And that meatball? He picked it up and ate it like it was an apple. And if you talk to him about it, be sure to call it a "meat snowball" because that's what he thinks it is.

*****

Sam, a total jerk opinionated and stubborn: Ah, Sam. He's such a good guy, but he can go from the nicest kid in the world (sitting in the restaurant eating ice cream) to the nastiest (pointing at Alex emphatically and yelling, "You hurt me!" when Alex put him in a time out) in about 28 seconds.

Really, it was like he was in Salem and he was accusing Alex of being a witch.

Alex was sort of humiliated, because who wants to be in a crowded (at least it was outside) location and be accused, stridently, of hurting your child? By your child? (Obviously to anyone who knows Alex, he didn't hurt Sam.)

Believe it or not it escalated from there with a full-on laying on the ground screaming tantrum. We were aghast. And all of this because he refused to come with us when we'd told him it was time to go home.

*****
Can you guess one of the characteristics they all share?

12 comments:

  1. "I want to play by myself." Ouch, my heart.

    ReplyDelete
  2. We had the 'full meltdowns' and hate school for four and a half years and you have my every sympathy. For mine, the key was making his first friendship at school. Now he can't get to school fast enough.
    Best wishes

    ReplyDelete
  3. We used to carry Bubba on the bus kicking and screaming and hitting in kindergarten. It's still not his favorite place, but he tolerates it. It, along with him wanting friends but being dismissed by the neighborhood kids, breaks my heart regularly. But then other things make me burst with happiness.

    Moosie eats like Quinn. East disgusting and entertaining. I LOVE the lemon dance. Absolutely love it. Not so funny with Bubba any more as he will hurl the lemon at the person across the room and take off their head. But still very fun with Moose.

    And both of my kids are moody. In love one second, angry and tortured the next. They get that from me.

    A shared characteristic? Corny, but they are all loved equally by their mommy? ;)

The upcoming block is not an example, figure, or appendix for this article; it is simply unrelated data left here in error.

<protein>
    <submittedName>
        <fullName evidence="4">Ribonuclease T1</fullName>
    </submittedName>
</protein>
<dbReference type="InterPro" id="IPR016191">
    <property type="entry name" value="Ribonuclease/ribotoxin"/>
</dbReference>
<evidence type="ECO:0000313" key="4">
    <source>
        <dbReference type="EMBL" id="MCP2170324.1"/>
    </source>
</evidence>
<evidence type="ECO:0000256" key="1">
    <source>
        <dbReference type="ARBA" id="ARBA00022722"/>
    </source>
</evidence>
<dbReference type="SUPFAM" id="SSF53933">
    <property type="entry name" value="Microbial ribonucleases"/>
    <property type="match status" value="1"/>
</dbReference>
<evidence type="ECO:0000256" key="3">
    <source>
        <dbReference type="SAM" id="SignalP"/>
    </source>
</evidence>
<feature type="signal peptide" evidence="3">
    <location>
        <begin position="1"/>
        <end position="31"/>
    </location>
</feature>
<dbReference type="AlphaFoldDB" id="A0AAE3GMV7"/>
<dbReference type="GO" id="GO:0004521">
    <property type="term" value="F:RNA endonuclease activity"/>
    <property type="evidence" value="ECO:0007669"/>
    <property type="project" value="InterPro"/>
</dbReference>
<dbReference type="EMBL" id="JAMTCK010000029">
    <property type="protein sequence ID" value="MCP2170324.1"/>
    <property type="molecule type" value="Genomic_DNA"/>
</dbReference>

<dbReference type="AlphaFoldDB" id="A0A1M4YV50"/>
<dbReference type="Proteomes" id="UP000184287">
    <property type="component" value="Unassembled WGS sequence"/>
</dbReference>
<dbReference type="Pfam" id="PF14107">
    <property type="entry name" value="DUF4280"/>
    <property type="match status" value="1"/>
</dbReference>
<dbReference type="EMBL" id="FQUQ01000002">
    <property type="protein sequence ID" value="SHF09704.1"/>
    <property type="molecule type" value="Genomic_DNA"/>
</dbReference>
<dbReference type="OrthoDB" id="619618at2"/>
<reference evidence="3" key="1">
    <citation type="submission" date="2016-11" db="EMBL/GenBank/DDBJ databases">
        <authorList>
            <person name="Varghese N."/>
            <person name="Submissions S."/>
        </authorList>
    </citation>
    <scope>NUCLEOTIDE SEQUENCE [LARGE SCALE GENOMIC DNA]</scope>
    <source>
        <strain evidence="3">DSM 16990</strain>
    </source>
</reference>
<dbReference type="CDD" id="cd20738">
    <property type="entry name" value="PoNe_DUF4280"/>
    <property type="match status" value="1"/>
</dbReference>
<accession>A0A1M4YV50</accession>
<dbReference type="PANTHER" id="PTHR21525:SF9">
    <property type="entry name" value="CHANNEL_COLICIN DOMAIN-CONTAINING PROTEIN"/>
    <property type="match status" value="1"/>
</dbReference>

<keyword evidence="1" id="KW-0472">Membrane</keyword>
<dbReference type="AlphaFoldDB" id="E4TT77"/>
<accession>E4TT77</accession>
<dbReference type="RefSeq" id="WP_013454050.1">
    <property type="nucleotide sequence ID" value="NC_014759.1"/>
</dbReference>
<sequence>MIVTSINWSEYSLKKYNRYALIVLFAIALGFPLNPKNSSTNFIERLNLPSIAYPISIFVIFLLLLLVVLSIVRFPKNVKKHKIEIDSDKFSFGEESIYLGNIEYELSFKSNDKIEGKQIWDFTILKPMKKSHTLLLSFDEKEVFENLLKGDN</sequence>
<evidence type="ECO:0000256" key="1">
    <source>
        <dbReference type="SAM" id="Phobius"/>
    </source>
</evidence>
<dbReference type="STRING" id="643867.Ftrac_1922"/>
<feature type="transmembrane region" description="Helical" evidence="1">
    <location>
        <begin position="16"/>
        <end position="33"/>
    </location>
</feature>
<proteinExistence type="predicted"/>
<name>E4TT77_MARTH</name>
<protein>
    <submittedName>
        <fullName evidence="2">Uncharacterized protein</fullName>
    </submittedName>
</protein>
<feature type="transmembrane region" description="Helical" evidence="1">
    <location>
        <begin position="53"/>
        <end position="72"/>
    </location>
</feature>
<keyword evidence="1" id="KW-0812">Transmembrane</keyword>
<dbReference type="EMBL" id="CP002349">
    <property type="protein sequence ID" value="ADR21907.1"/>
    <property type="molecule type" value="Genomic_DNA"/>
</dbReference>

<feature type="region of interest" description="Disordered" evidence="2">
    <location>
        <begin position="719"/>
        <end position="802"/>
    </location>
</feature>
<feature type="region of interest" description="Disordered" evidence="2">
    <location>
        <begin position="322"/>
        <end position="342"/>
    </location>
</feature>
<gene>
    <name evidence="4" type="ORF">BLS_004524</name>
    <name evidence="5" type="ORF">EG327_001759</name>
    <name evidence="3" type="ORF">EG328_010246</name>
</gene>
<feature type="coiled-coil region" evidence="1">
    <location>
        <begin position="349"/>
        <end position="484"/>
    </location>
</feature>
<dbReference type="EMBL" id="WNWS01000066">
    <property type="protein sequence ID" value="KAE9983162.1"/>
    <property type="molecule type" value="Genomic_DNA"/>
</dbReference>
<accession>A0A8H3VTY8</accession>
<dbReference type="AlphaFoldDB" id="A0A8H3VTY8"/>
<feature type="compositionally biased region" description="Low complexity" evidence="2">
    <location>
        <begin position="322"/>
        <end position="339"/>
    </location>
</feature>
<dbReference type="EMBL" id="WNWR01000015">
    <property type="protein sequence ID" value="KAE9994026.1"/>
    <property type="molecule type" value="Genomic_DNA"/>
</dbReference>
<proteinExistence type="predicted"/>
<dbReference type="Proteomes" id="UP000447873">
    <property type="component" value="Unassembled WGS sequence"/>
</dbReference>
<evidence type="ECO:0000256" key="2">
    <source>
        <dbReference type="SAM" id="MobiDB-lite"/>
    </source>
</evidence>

ReplyDelete
  4. Um I think "east" is supposed to be "It's" I don't know where "east" came from. I'm doing this new thing where my fingers type something different than what I think I'm typing.

    ReplyDelete
  5. Yeah, I think it's what Ange said...thay you love them all! :-) BTW, Ange's comment about throwing the lemon just made me laugh. Remember Mrs. Doubtfire? "Ooh, it was a drive-by fruiting!"

    ReplyDelete
  6. Okay, fine. If you're going to make me say it out loud, I guess I love all three of them a tremendous amount. There, are you happy? :)

    ReplyDelete
  7. They all know what they want.

    :-)

    You have such great kids....

    ReplyDelete
  8. A meat snowball.

    I'll never be the same after that.

    Oh, and the lemon? Priceless.

    ReplyDelete
  9. I love your stories of your kids. I just get such a sense of who they are from them.

    ReplyDelete
  10. Nancy, I'm so glad to hear that. Sometimes (many times) I feel like I'm just weighing down the blogosphere with boring stories of my kids. Of course I think they're endlessly fascinating, but they're my kids. I'm glad you like them too.

    ReplyDelete
  11. It couldn't be any other way, right? Perfect little people :)

    ReplyDelete
  12. I have to echo what Nancy said. The stories really bring your boys to life. I can picture the whole scene with Jack, the not wanting to go to school, the sad voice, and his telling the teacher right away about wanting to play alone.

    Oh, and calling them "meat snowballs" might just be enough to get SB to eat one (or get it hurled at me).

    ReplyDelete

Thanks for commenting! May you be visited by unicorns and kittens.